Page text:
upon to suffer another grievous loss in the death of Judge M. 
L. McCorkle, than whom no person contributed so much to 
the prosperity of the congregation, both material and spiritual. 
Bro. A. D. Shuford, an elder and secretary of the consistory, 
also passed to his eternal reward. 

For some time Dr. Long had contemplated resigning, and 
finally severed his connection with the charge May 1, 1901, 

Immediately upon the resignation of Dr. Long, Rev. W, H. 
Stubblebine, Ph. D., who had just resigned his pastorate in 
Ohio, was secured to supply the pulpit until other arrange- 
ments could be made. He began his ministry on the second 
Sunday in May, 1901. It was with no intention whatever of 
becoming pastor of the charge that he entered upon his work, 
but so great was the interest manifested by the congregation 
and the insistence of the consistory that he finally decided to 
allow his name to be placed in nomination. The election was 
held on Sunday. July 21, when he was unanimously elected 
and a call extended at a salary of six hundred dollars and par- 
sonage. The formal installation took place on Sunday, March 
23, 1902, by the following committee of Classis: Revs. J. L. 
Murphy, D. T>. , J. A. Foil, Ph. D., and.H. E. Sechler. 

The pastorate of Dr. Stubblebine began under the most 
favorable auspices, For some time the congregation had been 
disintegrating. Members had grown indifferent and many were 
contemplating a change in their church relations. The young 
people, especially, had lost all interest. For some years the 
congregation had suffered some heavy losses in the death of its 
most devoted servants, and it was a problem as to whether the 
younger generation would be willing to assume the grave 
responsibilities of office in the House of the Lord, Whatever 
fears existed on this score were soon dispelled, as the sons of 
the deceased valiantly stepped forth to have the mantle of 
authority placed on their shoulders. At no time since has 



i2 HISTORY OF GRACE REFORMED CHURCH. 



there been shirking and all have stood nobly to the work of 
the Lord. 

Shortly after beginning his work, death again entered the 
fold and claimed Deacon D. F. Moose. Ah, what a loss that 
was ! Who can forget that genial, warm-hearted soul? What 
a faculty he had for getting money to pay the expenses of the 
church! Truly he is missed, and a suitable successor has not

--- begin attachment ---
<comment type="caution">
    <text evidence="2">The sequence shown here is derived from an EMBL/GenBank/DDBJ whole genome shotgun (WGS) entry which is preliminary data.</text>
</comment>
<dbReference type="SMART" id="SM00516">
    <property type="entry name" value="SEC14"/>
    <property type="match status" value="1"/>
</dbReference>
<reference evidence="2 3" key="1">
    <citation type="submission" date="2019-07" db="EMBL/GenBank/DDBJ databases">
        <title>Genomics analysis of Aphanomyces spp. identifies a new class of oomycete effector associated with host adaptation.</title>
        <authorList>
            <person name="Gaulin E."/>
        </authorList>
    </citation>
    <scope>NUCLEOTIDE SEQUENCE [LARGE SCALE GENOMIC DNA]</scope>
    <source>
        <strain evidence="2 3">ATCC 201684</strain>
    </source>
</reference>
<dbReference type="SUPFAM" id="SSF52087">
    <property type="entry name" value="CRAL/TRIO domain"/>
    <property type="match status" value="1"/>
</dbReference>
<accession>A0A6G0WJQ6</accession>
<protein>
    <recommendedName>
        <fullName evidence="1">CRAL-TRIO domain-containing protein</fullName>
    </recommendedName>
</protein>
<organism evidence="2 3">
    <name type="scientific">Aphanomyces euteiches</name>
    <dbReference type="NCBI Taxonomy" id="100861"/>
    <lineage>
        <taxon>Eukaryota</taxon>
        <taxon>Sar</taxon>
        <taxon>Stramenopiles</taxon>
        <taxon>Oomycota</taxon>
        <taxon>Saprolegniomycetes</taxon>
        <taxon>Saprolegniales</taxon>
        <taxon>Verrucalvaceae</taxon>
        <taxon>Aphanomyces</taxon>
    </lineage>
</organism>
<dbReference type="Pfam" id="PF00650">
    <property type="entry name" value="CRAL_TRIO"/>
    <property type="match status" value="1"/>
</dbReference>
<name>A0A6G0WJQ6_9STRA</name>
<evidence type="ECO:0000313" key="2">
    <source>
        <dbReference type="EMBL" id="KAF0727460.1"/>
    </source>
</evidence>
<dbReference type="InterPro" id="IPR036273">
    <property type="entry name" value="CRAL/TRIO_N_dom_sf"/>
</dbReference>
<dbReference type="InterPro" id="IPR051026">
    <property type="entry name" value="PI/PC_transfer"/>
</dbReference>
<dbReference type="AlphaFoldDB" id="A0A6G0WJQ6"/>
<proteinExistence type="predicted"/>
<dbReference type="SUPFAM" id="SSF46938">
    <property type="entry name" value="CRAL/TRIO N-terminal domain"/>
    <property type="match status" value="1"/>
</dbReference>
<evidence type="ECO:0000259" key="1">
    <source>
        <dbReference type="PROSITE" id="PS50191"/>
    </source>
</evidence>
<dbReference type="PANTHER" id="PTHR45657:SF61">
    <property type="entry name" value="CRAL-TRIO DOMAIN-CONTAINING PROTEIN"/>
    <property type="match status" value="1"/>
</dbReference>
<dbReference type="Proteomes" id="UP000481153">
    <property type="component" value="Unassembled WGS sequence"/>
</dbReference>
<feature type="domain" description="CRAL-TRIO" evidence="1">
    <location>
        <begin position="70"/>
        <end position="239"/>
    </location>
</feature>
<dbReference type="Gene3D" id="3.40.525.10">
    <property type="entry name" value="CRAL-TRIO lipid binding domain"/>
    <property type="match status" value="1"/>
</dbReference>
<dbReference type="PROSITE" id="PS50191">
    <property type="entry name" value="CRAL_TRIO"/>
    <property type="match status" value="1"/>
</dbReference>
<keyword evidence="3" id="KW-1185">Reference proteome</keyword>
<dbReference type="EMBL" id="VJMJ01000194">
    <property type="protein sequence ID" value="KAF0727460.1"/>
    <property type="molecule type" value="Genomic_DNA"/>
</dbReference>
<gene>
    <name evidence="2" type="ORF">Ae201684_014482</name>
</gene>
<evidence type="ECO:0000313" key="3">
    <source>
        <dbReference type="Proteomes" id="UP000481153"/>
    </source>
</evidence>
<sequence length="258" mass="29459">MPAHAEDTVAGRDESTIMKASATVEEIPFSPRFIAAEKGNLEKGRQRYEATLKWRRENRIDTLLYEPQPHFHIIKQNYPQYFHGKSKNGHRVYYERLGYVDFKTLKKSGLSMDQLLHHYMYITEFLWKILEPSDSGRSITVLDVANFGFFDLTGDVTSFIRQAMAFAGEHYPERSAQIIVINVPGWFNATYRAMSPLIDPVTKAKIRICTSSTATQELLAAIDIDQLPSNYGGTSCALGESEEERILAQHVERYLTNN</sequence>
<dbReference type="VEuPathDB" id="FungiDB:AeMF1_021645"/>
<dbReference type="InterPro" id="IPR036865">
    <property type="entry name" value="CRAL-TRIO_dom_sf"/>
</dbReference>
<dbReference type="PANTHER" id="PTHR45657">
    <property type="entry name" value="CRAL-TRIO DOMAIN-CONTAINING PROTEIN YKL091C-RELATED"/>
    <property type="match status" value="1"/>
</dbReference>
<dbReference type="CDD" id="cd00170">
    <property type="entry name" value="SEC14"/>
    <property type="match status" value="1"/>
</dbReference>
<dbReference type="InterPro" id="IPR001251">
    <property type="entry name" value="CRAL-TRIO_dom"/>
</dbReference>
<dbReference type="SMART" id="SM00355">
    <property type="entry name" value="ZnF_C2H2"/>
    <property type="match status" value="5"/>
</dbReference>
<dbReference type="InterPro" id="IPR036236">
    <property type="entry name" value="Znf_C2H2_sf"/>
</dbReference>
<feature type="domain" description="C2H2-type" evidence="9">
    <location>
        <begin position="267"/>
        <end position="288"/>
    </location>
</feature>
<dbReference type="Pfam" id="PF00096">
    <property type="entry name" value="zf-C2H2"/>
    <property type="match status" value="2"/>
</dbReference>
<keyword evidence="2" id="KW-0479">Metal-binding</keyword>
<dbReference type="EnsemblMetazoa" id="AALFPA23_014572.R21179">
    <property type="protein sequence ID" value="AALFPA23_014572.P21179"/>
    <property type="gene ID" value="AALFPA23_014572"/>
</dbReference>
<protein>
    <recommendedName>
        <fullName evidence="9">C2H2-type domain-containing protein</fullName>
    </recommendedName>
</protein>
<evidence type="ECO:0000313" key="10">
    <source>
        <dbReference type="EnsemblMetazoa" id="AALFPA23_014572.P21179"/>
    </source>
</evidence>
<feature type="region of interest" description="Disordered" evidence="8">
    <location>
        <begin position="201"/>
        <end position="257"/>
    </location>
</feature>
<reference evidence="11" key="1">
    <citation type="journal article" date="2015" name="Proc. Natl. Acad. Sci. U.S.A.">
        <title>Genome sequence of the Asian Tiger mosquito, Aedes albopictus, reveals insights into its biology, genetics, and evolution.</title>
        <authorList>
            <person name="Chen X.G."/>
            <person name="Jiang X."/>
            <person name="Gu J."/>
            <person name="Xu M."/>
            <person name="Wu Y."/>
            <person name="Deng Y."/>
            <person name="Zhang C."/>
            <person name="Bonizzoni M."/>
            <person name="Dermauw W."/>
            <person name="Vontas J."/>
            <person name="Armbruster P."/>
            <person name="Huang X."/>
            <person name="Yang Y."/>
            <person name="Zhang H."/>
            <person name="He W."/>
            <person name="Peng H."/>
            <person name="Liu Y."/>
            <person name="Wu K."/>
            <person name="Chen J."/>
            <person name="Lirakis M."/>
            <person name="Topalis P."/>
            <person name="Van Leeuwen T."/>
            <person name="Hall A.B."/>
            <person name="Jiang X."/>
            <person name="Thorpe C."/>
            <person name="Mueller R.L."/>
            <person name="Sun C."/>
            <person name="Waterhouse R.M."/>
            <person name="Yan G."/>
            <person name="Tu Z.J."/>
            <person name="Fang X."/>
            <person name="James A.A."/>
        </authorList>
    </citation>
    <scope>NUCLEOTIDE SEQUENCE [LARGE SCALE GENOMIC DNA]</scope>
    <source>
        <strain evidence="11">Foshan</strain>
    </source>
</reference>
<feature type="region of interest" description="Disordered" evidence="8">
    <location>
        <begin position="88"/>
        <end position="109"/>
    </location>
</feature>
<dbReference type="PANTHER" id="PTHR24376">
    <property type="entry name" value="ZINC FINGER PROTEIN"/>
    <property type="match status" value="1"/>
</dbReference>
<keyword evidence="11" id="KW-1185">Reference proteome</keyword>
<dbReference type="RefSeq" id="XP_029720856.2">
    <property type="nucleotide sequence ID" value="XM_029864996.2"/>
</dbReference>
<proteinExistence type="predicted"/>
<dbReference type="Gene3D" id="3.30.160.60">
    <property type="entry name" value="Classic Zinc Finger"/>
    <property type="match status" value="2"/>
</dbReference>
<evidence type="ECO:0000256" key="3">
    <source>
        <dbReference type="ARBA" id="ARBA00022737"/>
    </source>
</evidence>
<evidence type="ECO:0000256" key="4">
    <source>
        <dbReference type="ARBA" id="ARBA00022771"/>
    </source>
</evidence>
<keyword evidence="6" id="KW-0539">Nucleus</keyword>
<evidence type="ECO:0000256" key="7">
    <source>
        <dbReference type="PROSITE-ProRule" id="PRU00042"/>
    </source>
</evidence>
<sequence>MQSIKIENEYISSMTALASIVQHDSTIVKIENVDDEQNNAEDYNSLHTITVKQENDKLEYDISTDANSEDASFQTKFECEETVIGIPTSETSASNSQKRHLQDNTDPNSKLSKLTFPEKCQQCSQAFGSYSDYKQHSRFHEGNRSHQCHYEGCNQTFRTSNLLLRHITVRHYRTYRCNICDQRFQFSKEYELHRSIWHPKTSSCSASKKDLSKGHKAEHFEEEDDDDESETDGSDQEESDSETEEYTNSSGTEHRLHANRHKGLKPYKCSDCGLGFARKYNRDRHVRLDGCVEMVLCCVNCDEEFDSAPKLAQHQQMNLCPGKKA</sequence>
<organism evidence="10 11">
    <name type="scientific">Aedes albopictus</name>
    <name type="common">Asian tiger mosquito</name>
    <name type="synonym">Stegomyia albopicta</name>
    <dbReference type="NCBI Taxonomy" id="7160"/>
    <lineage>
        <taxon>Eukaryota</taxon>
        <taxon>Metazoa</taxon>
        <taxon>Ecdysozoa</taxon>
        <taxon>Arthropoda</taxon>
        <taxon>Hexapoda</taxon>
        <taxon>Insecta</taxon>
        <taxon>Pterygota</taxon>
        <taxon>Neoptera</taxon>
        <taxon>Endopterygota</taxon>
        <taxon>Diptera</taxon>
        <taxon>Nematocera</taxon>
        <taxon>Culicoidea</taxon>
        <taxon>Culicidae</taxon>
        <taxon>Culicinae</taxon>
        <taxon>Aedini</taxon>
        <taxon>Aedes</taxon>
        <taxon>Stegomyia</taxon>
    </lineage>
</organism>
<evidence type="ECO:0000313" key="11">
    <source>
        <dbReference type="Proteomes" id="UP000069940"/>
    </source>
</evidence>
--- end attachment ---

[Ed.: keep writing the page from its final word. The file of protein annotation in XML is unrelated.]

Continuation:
yet been found. 

Dr. Stubblebine inaugurated his pastorate with a series of 
evangelistic meetings for two weeks in October. What meet- 
ings they were! How the spirit seemed to draw men and 
women to repentance ! Night after night, as the pastor 
preached, it was evident that the Holy Spirit was present in 
power to convict and convert. The most impressive service 
in the series was a meeting "for men only," held on Sunday 
afternoon. Notwithstanding the many doubts as to the out- 
come of the meeting, the church was nearly filled with an 
attentive audience. It was a sight at which angels might 
rejoice. Three hundred and fifty men at a gospel meeting ! 
And the spirit was there also. No less than twenty-five stood 
up for Jesus. During the series not less than fifty decided for 
Christ, of which number seventeen united with Grace Church. 

These meetings began a new era in the history of the con- 
gregation. The trials and troubles of the past were rapidly 
dissolving and the future was looming bright and fair. Those 
who had been more or less indifferent in their attendance at 
church were now seen in their regular places every Lord's day. 
Not all came back. Some had so long absented themselves 
from the sanctuary th.it it could not be expected that they 
would return in a day, but it was felt that the fires that had 
been kindled on the altar of so many hearts would soon reach 
out and kindle a flame in the hearts of others. The Sunday 
services were well attended, and often the church would be 
taxed to accommodate the audience. 

Acting upon a suggestion made by several of the members 
of the choir, and backed by the promise of financial assistance, 
plans were at once formed for the purchase of a pipe organ. 
Within a few days sufficient money was pladged to purchase 
an organ. In due time a handsome organ was purchased from 



HISTORY OF GRACE REFORMED CHURCH. 



13 



M. P. Moeller. It has two manuals and about six hundred